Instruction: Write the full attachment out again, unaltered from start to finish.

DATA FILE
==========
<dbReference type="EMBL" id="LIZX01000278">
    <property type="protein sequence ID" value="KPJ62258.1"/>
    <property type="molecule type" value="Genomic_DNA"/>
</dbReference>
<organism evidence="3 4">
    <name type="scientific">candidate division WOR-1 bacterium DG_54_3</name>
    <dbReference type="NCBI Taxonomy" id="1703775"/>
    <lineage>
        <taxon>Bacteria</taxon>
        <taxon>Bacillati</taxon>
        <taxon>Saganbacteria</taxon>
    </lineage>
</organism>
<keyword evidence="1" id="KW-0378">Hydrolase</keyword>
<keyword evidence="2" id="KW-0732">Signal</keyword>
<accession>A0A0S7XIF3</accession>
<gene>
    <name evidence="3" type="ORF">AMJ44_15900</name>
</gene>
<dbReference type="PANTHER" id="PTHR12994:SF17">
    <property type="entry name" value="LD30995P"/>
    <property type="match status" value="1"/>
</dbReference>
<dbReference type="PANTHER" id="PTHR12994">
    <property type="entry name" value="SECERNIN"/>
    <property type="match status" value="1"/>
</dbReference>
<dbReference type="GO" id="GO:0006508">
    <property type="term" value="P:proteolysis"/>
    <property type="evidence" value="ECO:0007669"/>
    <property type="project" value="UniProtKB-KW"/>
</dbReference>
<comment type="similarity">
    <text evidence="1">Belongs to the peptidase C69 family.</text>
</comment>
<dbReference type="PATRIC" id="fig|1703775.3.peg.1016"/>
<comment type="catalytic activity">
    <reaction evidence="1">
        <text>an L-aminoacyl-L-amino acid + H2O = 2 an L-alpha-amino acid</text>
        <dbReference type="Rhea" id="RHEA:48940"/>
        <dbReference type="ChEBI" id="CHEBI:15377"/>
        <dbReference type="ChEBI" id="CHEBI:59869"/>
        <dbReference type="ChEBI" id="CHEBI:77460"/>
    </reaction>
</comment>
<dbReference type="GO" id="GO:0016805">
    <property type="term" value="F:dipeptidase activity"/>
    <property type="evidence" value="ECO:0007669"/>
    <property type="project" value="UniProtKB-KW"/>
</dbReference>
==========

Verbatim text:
<dbReference type="EMBL" id="LIZX01000278">
    <property type="protein sequence ID" value="KPJ62258.1"/>
    <property type="molecule type" value="Genomic_DNA"/>
</dbReference>
<organism evidence="3 4">
    <name type="scientific">candidate division WOR-1 bacterium DG_54_3</name>
    <dbReference type="NCBI Taxonomy" id="1703775"/>
    <lineage>
        <taxon>Bacteria</taxon>
        <taxon>Bacillati</taxon>
        <taxon>Saganbacteria</taxon>
    </lineage>
</organism>
<keyword evidence="1" id="KW-0378">Hydrolase</keyword>
<keyword evidence="2" id="KW-0732">Signal</keyword>
<accession>A0A0S7XIF3</accession>
<gene>
    <name evidence="3" type="ORF">AMJ44_15900</name>
</gene>
<dbReference type="PANTHER" id="PTHR12994:SF17">
    <property type="entry name" value="LD30995P"/>
    <property type="match status" value="1"/>
</dbReference>
<dbReference type="PANTHER" id="PTHR12994">
    <property type="entry name" value="SECERNIN"/>
    <property type="match status" value="1"/>
</dbReference>
<dbReference type="GO" id="GO:0006508">
    <property type="term" value="P:proteolysis"/>
    <property type="evidence" value="ECO:0007669"/>
    <property type="project" value="UniProtKB-KW"/>
</dbReference>
<comment type="similarity">
    <text evidence="1">Belongs to the peptidase C69 family.</text>
</comment>
<dbReference type="PATRIC" id="fig|1703775.3.peg.1016"/>
<comment type="catalytic activity">
    <reaction evidence="1">
        <text>an L-aminoacyl-L-amino acid + H2O = 2 an L-alpha-amino acid</text>
        <dbReference type="Rhea" id="RHEA:48940"/>
        <dbReference type="ChEBI" id="CHEBI:15377"/>
        <dbReference type="ChEBI" id="CHEBI:59869"/>
        <dbReference type="ChEBI" id="CHEBI:77460"/>
    </reaction>
</comment>
<dbReference type="GO" id="GO:0016805">
    <property type="term" value="F:dipeptidase activity"/>
    <property type="evidence" value="ECO:0007669"/>
    <property type="project" value="UniProtKB-KW"/>
</dbReference>